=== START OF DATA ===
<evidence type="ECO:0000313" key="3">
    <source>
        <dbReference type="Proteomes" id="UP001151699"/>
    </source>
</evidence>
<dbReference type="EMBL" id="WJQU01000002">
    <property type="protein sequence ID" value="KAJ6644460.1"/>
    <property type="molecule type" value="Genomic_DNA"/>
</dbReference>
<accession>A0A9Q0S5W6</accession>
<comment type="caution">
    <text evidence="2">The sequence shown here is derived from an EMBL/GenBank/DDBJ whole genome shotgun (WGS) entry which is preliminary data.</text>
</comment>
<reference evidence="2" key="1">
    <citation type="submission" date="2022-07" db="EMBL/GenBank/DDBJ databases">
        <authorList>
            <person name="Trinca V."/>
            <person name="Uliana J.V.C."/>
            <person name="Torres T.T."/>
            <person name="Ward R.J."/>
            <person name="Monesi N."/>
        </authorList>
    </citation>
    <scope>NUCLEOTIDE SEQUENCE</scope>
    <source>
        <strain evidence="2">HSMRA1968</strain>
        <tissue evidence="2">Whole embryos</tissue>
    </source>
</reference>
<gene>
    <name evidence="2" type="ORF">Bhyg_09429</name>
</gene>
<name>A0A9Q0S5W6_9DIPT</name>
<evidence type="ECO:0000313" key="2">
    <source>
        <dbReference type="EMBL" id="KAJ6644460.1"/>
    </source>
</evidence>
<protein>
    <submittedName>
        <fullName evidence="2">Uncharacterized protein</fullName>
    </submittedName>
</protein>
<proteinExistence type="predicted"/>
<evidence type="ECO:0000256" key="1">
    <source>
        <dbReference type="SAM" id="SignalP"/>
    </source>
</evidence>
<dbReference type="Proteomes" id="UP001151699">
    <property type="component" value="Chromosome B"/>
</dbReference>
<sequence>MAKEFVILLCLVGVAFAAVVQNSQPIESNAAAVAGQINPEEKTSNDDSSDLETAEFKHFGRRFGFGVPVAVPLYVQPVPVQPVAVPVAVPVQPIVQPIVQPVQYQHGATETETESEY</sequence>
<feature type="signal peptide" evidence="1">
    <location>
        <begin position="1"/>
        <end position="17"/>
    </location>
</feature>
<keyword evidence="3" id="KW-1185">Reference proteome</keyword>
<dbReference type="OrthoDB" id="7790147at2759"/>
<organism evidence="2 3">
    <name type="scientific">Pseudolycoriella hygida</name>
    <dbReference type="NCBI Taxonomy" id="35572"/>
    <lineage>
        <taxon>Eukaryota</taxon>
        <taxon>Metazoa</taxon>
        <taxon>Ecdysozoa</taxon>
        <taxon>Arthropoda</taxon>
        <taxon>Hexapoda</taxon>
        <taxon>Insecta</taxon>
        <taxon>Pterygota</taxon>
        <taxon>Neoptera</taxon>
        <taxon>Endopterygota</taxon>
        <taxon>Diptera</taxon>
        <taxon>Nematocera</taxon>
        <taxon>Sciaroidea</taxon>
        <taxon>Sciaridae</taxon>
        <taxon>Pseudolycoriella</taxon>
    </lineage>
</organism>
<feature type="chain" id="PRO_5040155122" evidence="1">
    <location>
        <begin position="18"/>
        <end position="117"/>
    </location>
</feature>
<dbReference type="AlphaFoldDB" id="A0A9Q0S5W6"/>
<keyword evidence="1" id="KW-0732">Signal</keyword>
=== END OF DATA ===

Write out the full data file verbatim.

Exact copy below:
<evidence type="ECO:0000313" key="3">
    <source>
        <dbReference type="Proteomes" id="UP001151699"/>
    </source>
</evidence>
<dbReference type="EMBL" id="WJQU01000002">
    <property type="protein sequence ID" value="KAJ6644460.1"/>
    <property type="molecule type" value="Genomic_DNA"/>
</dbReference>
<accession>A0A9Q0S5W6</accession>
<comment type="caution">
    <text evidence="2">The sequence shown here is derived from an EMBL/GenBank/DDBJ whole genome shotgun (WGS) entry which is preliminary data.</text>
</comment>
<reference evidence="2" key="1">
    <citation type="submission" date="2022-07" db="EMBL/GenBank/DDBJ databases">
        <authorList>
            <person name="Trinca V."/>
            <person name="Uliana J.V.C."/>
            <person name="Torres T.T."/>
            <person name="Ward R.J."/>
            <person name="Monesi N."/>
        </authorList>
    </citation>
    <scope>NUCLEOTIDE SEQUENCE</scope>
    <source>
        <strain evidence="2">HSMRA1968</strain>
        <tissue evidence="2">Whole embryos</tissue>
    </source>
</reference>
<gene>
    <name evidence="2" type="ORF">Bhyg_09429</name>
</gene>
<name>A0A9Q0S5W6_9DIPT</name>
<evidence type="ECO:0000313" key="2">
    <source>
        <dbReference type="EMBL" id="KAJ6644460.1"/>
    </source>
</evidence>
<protein>
    <submittedName>
        <fullName evidence="2">Uncharacterized protein</fullName>
    </submittedName>
</protein>
<proteinExistence type="predicted"/>
<evidence type="ECO:0000256" key="1">
    <source>
        <dbReference type="SAM" id="SignalP"/>
    </source>
</evidence>
<dbReference type="Proteomes" id="UP001151699">
    <property type="component" value="Chromosome B"/>
</dbReference>
<sequence>MAKEFVILLCLVGVAFAAVVQNSQPIESNAAAVAGQINPEEKTSNDDSSDLETAEFKHFGRRFGFGVPVAVPLYVQPVPVQPVAVPVAVPVQPIVQPIVQPVQYQHGATETETESEY</sequence>
<feature type="signal peptide" evidence="1">
    <location>
        <begin position="1"/>
        <end position="17"/>
    </location>
</feature>
<keyword evidence="3" id="KW-1185">Reference proteome</keyword>
<dbReference type="OrthoDB" id="7790147at2759"/>
<organism evidence="2 3">
    <name type="scientific">Pseudolycoriella hygida</name>
    <dbReference type="NCBI Taxonomy" id="35572"/>
    <lineage>
        <taxon>Eukaryota</taxon>
        <taxon>Metazoa</taxon>
        <taxon>Ecdysozoa</taxon>
        <taxon>Arthropoda</taxon>
        <taxon>Hexapoda</taxon>
        <taxon>Insecta</taxon>
        <taxon>Pterygota</taxon>
        <taxon>Neoptera</taxon>
        <taxon>Endopterygota</taxon>
        <taxon>Diptera</taxon>
        <taxon>Nematocera</taxon>
        <taxon>Sciaroidea</taxon>
        <taxon>Sciaridae</taxon>
        <taxon>Pseudolycoriella</taxon>
    </lineage>
</organism>
<feature type="chain" id="PRO_5040155122" evidence="1">
    <location>
        <begin position="18"/>
        <end position="117"/>
    </location>
</feature>
<dbReference type="AlphaFoldDB" id="A0A9Q0S5W6"/>
<keyword evidence="1" id="KW-0732">Signal</keyword>